Sustainable Polyurethanes and the Bio Economy? Sustainability has become a key concern in polyurethane industry. Reducing the environmental impact of polymers by replacing fossil derived carbon, using more environmental friendly processes and reducing and recycling the carbon used either directly or indirectly is a corporate goal of many producers.
The use of biomass to produce value added chemicals for polymer synthesis is a major focus of the effort to replace fossil carbon. The theory is that these products can lead the way in developing the bio-economy until it reaches the scale where fuel production becomes more economical. It is believed that profits from the value-added products can be used to fund future construction and justify infrastructure improvements.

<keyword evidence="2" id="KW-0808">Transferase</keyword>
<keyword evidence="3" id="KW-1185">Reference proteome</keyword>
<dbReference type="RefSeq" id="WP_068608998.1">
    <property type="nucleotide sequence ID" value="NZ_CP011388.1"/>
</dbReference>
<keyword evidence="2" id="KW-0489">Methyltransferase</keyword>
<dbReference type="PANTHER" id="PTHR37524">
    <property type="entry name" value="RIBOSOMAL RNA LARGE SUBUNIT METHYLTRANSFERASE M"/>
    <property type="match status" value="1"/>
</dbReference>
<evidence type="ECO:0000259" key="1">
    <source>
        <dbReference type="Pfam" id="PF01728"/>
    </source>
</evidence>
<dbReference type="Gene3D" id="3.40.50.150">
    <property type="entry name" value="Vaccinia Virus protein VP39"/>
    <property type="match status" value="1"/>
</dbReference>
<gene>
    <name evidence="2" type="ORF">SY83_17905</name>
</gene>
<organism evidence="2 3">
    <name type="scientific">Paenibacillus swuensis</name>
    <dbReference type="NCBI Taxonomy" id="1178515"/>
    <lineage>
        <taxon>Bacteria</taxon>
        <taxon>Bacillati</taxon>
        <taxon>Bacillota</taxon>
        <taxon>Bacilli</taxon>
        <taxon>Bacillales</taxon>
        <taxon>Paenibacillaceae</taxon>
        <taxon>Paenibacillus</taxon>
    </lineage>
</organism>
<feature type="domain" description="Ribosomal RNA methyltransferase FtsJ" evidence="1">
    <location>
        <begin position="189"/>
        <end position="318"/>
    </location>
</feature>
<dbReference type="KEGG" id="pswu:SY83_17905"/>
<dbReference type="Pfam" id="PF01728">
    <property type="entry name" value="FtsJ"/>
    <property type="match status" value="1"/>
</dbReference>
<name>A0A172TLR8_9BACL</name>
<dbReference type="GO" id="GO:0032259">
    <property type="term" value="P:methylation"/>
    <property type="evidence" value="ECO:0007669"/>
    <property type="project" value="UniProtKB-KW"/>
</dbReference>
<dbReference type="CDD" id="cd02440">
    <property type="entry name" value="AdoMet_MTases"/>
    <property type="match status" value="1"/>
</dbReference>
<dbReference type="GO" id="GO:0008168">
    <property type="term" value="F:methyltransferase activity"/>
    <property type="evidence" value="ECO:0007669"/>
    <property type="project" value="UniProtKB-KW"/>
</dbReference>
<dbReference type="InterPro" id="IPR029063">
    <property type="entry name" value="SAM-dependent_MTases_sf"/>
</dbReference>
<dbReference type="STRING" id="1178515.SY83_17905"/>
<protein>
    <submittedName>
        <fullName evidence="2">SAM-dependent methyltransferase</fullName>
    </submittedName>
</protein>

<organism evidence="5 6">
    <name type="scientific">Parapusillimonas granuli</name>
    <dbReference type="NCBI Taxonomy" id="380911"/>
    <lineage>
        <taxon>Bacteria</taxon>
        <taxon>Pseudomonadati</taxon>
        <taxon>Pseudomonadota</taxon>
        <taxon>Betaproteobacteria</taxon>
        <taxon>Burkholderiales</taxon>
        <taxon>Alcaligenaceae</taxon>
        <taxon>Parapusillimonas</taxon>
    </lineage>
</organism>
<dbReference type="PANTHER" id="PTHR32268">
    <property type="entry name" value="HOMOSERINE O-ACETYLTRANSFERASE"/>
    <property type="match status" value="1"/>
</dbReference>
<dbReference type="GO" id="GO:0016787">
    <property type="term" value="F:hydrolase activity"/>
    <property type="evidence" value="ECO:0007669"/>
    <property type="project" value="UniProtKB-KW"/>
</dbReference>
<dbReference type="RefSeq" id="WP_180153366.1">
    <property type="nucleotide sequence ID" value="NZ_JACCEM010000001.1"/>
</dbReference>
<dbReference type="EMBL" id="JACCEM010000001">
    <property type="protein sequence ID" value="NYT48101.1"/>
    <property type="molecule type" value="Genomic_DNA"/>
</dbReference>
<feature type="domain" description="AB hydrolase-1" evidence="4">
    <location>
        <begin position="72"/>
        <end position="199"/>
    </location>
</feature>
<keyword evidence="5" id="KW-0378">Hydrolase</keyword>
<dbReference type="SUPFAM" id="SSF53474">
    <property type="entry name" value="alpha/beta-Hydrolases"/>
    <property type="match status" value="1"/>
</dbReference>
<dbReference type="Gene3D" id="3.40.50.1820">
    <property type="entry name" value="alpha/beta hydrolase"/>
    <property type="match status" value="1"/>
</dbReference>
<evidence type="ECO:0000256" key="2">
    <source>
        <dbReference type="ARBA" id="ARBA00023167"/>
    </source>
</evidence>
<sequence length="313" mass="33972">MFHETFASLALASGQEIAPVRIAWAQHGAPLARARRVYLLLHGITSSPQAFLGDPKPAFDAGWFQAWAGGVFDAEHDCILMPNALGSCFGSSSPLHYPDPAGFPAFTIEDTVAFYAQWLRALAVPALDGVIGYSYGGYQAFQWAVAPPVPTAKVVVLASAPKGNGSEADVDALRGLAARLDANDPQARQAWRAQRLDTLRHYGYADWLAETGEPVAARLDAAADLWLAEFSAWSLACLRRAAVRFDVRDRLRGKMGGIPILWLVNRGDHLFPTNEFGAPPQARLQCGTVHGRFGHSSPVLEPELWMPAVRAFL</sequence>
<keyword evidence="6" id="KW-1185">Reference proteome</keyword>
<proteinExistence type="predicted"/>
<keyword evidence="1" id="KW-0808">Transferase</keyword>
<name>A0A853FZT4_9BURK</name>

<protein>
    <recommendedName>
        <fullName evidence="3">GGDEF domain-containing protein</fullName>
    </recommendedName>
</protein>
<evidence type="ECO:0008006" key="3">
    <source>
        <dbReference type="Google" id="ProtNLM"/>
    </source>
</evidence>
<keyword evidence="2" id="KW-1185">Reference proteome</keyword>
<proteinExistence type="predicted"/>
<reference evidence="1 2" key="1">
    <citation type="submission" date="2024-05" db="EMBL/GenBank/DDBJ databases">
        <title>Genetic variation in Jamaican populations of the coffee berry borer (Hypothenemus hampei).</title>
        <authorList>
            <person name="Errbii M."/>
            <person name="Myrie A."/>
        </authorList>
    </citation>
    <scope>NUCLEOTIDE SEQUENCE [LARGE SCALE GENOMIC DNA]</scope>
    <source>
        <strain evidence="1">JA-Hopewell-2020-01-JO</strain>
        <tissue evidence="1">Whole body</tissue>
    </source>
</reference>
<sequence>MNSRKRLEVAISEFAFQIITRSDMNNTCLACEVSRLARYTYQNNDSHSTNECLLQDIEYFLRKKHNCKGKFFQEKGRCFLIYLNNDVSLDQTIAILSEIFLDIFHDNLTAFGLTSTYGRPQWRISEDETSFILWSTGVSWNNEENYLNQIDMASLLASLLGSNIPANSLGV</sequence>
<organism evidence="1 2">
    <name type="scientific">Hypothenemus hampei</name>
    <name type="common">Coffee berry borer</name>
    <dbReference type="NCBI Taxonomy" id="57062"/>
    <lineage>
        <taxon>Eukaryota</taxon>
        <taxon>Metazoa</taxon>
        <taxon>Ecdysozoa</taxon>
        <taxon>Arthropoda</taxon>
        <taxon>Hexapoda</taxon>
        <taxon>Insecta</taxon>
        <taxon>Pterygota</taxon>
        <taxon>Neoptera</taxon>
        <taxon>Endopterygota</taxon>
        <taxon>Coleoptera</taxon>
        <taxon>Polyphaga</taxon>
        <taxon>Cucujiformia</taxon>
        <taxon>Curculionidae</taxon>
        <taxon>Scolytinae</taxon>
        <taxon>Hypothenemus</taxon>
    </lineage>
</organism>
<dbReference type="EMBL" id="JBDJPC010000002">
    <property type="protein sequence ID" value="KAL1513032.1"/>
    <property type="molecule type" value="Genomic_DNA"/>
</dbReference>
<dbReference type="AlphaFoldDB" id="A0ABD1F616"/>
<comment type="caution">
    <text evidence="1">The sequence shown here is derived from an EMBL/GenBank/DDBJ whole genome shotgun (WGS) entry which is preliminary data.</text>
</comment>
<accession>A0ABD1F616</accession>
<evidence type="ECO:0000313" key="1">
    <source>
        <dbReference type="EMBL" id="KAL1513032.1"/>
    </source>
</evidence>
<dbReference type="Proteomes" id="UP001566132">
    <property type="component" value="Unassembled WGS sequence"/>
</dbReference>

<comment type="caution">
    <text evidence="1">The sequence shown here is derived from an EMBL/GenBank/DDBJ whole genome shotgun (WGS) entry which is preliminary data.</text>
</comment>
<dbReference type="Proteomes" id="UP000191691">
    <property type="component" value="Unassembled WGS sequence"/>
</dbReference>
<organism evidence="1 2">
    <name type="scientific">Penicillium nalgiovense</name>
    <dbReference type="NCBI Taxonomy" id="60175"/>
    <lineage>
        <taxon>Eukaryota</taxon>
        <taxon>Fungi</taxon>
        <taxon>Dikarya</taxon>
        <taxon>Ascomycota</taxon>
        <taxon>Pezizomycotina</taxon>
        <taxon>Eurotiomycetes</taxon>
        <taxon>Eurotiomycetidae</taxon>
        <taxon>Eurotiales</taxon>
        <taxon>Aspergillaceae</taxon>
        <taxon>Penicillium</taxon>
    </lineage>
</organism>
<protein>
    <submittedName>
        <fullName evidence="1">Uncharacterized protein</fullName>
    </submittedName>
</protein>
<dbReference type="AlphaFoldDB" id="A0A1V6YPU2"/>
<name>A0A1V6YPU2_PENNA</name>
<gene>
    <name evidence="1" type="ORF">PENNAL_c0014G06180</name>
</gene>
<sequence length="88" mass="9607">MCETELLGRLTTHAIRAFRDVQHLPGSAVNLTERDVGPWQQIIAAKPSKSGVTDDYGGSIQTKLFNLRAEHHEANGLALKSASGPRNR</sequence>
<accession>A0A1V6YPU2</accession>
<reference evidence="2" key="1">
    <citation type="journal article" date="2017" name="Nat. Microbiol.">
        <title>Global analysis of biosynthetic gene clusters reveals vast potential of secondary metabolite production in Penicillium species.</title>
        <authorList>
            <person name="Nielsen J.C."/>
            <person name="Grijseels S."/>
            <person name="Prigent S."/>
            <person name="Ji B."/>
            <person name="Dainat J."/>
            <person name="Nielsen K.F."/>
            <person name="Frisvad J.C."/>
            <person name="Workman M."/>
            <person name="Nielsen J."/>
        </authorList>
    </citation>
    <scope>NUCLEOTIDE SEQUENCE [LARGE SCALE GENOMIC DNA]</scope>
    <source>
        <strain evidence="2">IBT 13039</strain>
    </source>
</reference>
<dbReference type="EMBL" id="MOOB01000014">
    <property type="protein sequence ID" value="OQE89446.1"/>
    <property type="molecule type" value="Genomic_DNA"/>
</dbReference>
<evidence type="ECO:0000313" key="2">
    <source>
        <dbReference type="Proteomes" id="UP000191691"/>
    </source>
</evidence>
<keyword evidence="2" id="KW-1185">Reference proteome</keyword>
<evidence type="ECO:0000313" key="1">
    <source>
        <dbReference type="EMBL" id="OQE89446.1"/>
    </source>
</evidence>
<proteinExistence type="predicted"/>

The development of polyurethanes made using renewable biomass carbon from natural oils, sugars or waste carbon dioxide provides an excellent example of the replacement of petroleum derived products. The question is if these new materials can play an important economic role and impact the bio-economy and environment as a whole?
Sustainable polyurethanes are a fast growing segment of the polymer market and represent a success story for the investment by government and industry in products with a lower carbon footprint. They are the result of 100s of millions of dollars of research and development efforts. Their success is clearly tied to their lower costs and equivalent or better performance compared to petroleum derived products. This makes them attractive even without the bonus of being able to be marketed as a “green” alternative.